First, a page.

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July 28, 2011

What Power to Tax and Spend?

The Question Americans Should Be Asking

“The Constitution, which at any time exists, ‘till changed by an explicit and authentic act of the whole People, is sacredly obligatory upon all.” –George Washington

Across the nation, 49 of 50 states have some form of balanced budget requirement. The federal government, however, recognizes no such limitations and for three decades has been spending far more than it takes in.

Not only must the debt accumulation be stopped, it must be reversed.

To accomplish this reversal, the most pressing question in the current debate is not “which budget plan is better?” Rather, it is “By what authority does the central government collect taxes, and on what items is it authorized to spend those combined taxes and accumulated national debt?”

Tell me what you think

To answer that question, let’s review the limitations on taxing and spending our Constitution imposed upon Congress before the courts twisted Rule of Law into the so-called “living constitution,” which is subject to the rule of men. Under the latter, Congress has unlawfully assumed the authority not only to collect and spend taxes on any objects it desires (in order to perpetuate re-election), but to regulate everything else. (For the record, the cost of that regulation is estimated at $1.75 trillion annually – more than twice the total income taxes collected in 2010.)

This unlawful spending and regulation is in abject violation of our elected officials’ oaths to “support and defend” our Constitution, and a breach of trust in their contract with the American people, which has created a perilous national security crisis. But on the question of their constitutional authority, former House Speaker Nancy Pelosi infamously claimed, “Nobody questions that.”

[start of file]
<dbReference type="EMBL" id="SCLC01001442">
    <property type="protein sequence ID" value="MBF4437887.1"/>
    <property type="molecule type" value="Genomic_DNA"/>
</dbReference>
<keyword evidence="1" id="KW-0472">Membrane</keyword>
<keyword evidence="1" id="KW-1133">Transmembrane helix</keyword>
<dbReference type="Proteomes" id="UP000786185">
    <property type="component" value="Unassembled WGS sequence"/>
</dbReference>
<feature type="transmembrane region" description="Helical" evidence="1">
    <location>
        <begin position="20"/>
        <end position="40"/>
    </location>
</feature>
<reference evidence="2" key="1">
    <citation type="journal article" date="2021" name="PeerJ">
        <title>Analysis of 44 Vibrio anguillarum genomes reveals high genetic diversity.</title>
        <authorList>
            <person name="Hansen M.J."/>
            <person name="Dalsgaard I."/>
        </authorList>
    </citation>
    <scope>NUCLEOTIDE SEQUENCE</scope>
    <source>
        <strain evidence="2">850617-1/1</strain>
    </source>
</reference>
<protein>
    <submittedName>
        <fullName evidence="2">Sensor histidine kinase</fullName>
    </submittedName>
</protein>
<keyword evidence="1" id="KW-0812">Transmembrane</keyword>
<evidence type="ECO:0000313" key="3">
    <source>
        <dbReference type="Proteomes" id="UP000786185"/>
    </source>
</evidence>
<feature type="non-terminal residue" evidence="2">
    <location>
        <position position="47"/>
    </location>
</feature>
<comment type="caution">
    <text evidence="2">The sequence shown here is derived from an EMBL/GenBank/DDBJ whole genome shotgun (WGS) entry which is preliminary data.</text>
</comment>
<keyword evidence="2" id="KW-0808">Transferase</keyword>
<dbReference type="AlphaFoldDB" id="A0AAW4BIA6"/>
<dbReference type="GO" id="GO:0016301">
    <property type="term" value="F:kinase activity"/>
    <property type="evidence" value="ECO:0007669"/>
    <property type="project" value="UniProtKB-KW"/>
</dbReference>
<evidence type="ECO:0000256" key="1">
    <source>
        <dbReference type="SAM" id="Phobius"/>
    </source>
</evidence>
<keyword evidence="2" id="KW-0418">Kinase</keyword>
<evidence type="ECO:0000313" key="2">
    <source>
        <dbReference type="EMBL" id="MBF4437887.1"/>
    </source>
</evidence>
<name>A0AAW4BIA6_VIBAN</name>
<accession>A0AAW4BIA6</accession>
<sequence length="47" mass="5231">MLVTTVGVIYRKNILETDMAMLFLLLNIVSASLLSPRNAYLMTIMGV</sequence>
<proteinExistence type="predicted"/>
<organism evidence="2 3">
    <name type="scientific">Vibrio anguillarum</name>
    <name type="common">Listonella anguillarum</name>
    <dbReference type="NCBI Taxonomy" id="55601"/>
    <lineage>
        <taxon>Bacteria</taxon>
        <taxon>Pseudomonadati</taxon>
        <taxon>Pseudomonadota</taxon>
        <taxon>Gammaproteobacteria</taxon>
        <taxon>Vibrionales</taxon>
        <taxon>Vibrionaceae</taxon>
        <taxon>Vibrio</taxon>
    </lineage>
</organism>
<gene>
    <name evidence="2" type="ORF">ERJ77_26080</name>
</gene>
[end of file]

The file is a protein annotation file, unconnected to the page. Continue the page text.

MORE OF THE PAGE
Our great nation has retreated a long way from the American Revolution, rooted in a three-pence tax on a pound of tea, to the populist Sixteenth Amendment and its 1913 provision “to lay and collect taxes on incomes, from whatever source derived,” to the current debt crisis. The consequence of unmitigated taxing and spending is the rise of the Socialist Democratic Party and the current NeoCom regime, which poses the greatest threat to Liberty since our Founding.

To get a sense of how enormous the outlaw-spending crisis has grown, I quote Obama Treasury Secretary Tim Geithner’s efforts to shock Republicans into submission this week: “Just remember, this is the United States of America. We write 80 million checks a month. There are millions and millions of Americans that depend on those checks coming on time. … We cannot put those payments at risk and we do not have the ability to limit the damage on them if Congress fails to act in time.”

By what authority is the central government taxing and borrowing to distribute 80 million checks a month?

The “General Welfare Clause” in Article 1 Section 8 of the Constitution provides, “The Congress shall have Power To lay and collect Taxes, Duties, Imposts and Excises, to pay the Debts and provide for the common Defense and general Welfare of the United States; but all Duties, Imposts and Excises shall be uniform throughout the United States…”

During the constitutional ratification debates, our Founder’s made clear that taxation in support of expenditure for the “general welfare” of the nation was subject to severe limits.